It will open from 9 a.m. to noon. The market is open every Saturday until late October and is in the Rhodes on the Pawtuxet parking lot, Rhodes Place, Cranston. Further information is available at

Please note that the June 9 Farmer’s Market moves to William Hall Library, 1825 Broad Street, Cranston, due to the Gaspee Day Parade. Farmers appreciate Gaspee Day customers because attendance is lower than usual.

New to the Artists’ Exchange and Theater 82

Fun and Funny - ad-lib comedy theater, presented by the Almanac Drops, will be featured every Thursday at 8 p.m. Each performance follows a workshop with the Artists’ Exchange Comedy Troupe. Pay what you can admission with a suggested donation of $5 per person at the door. Artists’ Exchange is located at 50 Rolfe Square in Cranston.

“All You Can Eat” Gourmet, Almost May Breakfast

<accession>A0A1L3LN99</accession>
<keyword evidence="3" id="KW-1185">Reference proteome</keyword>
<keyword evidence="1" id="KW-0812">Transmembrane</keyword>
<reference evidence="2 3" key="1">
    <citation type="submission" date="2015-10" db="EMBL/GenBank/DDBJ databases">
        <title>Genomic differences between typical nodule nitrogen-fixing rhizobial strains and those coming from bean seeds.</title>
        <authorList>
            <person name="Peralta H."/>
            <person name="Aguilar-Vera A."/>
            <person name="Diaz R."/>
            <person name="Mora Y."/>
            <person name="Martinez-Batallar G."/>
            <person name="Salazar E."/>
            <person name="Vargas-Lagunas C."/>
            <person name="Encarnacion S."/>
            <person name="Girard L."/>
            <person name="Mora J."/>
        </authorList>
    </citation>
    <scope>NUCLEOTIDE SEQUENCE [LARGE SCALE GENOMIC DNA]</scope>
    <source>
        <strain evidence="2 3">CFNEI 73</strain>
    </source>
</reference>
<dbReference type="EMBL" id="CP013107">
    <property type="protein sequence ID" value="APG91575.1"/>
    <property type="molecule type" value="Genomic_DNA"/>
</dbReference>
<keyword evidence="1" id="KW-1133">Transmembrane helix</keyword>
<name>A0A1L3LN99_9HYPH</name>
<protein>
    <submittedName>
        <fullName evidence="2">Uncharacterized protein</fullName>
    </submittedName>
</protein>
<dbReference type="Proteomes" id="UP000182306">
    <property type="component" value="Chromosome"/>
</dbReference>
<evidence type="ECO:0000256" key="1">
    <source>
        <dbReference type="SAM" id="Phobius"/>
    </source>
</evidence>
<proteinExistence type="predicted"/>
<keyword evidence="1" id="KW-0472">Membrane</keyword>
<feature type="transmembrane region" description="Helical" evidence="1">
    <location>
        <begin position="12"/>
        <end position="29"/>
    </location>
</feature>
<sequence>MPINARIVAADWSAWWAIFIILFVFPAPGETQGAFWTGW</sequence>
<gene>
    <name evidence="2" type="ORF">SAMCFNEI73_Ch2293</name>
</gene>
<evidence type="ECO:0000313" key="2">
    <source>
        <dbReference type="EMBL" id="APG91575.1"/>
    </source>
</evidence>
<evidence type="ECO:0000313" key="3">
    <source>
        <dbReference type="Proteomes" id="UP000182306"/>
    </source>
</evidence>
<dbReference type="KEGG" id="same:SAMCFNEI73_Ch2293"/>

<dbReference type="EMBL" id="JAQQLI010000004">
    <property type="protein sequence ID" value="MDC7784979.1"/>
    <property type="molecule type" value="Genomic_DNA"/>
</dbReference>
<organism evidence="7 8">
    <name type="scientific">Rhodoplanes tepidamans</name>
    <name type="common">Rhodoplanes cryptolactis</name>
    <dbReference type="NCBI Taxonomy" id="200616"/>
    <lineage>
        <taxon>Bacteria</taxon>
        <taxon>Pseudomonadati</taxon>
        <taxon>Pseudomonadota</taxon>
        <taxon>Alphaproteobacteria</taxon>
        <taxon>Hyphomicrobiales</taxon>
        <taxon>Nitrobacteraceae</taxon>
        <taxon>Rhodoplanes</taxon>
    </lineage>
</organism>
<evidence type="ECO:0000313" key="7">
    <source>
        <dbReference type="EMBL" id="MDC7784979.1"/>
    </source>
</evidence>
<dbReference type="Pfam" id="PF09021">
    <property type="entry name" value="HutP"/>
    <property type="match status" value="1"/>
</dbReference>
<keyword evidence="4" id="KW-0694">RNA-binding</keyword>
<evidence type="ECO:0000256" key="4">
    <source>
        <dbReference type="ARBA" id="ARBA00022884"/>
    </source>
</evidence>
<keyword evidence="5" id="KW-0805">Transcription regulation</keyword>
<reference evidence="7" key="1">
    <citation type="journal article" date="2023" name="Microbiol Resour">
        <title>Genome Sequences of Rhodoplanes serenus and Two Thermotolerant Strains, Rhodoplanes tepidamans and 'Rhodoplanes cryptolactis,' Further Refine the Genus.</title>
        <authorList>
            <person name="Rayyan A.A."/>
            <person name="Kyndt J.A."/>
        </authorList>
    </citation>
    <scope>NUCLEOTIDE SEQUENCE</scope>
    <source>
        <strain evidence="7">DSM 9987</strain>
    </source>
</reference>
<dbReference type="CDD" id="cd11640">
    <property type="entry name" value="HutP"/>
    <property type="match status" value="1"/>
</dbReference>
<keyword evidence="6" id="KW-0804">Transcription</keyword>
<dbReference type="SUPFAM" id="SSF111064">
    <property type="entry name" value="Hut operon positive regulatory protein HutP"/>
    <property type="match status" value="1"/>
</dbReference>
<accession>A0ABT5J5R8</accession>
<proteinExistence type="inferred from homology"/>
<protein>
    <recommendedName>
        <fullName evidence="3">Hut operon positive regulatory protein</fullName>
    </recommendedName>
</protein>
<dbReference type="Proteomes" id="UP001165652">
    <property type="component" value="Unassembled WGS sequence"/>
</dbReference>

Woodridge Congregational Church will host its 35th Annual “All You Can Eat” Gourmet, Almost May Breakfast on April 28 between the hours of 8 to 11 a.m. The menu will consist of eggs, frittatas, johnny cakes, waffles, ham, sausage, corned beef hash, home fries, holly’s baked beans, strudel, muffins, assorted pastries, juice, milk, coffee, decaf and tea. Admission is $9 for adults and $5 for children 3 to 10.

Tickets can be purchased at the door or in advance by calling Dan Blackford at 942-0662 Monday through Thursday 9 a.m. to 2 p.m. and 9 a.m. to noon on Fridays. You may also email them at

Stories & Conversations for Seniors 60